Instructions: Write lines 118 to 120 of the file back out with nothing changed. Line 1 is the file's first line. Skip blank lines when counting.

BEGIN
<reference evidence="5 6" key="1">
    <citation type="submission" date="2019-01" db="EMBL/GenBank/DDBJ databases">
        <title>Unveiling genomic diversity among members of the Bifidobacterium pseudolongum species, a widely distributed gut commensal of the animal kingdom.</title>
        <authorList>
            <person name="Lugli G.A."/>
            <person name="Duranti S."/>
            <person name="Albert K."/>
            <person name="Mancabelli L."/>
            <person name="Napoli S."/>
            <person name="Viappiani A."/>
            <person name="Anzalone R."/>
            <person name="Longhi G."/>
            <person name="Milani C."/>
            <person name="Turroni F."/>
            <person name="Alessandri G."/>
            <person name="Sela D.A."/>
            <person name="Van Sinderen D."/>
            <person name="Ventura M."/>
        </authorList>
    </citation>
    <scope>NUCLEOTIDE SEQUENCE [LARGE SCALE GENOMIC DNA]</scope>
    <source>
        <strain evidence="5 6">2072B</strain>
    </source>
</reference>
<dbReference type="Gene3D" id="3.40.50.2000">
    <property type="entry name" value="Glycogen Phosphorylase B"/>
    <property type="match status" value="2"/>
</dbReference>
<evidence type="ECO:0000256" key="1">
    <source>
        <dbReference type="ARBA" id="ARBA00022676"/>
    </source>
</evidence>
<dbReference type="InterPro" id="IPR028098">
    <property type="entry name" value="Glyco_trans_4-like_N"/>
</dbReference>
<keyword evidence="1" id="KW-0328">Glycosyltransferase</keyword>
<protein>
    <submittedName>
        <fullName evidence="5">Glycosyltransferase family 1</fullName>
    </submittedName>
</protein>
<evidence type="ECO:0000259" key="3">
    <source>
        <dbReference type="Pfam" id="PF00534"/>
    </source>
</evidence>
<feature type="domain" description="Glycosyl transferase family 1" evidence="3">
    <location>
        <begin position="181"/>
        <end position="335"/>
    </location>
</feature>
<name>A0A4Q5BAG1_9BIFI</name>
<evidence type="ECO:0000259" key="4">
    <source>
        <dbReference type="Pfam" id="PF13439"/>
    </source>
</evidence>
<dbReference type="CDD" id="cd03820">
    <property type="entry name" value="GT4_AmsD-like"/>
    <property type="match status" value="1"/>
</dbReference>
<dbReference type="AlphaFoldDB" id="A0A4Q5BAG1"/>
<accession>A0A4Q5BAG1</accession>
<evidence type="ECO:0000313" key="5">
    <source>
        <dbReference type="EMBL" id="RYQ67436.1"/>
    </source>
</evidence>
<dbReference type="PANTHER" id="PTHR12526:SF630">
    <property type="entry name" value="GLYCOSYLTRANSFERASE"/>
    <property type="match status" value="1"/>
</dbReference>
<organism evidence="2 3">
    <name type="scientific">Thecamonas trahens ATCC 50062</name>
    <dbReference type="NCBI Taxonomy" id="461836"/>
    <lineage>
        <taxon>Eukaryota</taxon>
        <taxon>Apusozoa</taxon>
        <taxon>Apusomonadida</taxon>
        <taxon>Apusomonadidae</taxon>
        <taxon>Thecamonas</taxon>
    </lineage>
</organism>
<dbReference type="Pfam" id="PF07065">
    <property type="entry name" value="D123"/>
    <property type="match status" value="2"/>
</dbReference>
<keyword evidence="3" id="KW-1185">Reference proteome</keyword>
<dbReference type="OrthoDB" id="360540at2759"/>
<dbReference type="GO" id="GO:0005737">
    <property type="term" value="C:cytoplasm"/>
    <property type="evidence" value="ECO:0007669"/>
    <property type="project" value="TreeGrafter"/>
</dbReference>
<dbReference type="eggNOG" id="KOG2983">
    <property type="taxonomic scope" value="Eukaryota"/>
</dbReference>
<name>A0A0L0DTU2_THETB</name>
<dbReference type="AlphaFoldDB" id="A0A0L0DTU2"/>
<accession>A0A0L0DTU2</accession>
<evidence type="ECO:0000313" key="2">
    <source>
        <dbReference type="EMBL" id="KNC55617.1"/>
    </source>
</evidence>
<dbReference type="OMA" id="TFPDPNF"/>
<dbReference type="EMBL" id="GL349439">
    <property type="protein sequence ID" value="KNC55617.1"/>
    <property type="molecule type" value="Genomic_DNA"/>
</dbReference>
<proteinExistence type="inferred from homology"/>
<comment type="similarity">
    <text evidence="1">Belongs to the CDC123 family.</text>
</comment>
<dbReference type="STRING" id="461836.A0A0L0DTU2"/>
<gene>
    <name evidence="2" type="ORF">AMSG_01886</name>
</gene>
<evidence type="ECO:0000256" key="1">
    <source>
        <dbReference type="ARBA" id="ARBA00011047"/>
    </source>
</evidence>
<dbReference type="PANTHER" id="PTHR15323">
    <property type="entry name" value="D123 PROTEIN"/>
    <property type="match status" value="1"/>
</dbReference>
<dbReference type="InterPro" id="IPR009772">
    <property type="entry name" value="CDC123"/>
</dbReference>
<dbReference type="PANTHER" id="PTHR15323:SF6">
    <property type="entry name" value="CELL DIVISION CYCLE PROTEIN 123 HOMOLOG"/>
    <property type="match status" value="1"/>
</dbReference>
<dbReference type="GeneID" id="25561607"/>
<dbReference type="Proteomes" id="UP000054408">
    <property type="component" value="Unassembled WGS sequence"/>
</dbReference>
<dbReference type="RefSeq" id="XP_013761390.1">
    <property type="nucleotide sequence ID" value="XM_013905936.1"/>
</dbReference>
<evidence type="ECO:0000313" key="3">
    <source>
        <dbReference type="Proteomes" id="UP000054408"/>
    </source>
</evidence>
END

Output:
<dbReference type="STRING" id="461836.A0A0L0DTU2"/>
<gene>
    <name evidence="2" type="ORF">AMSG_01886</name>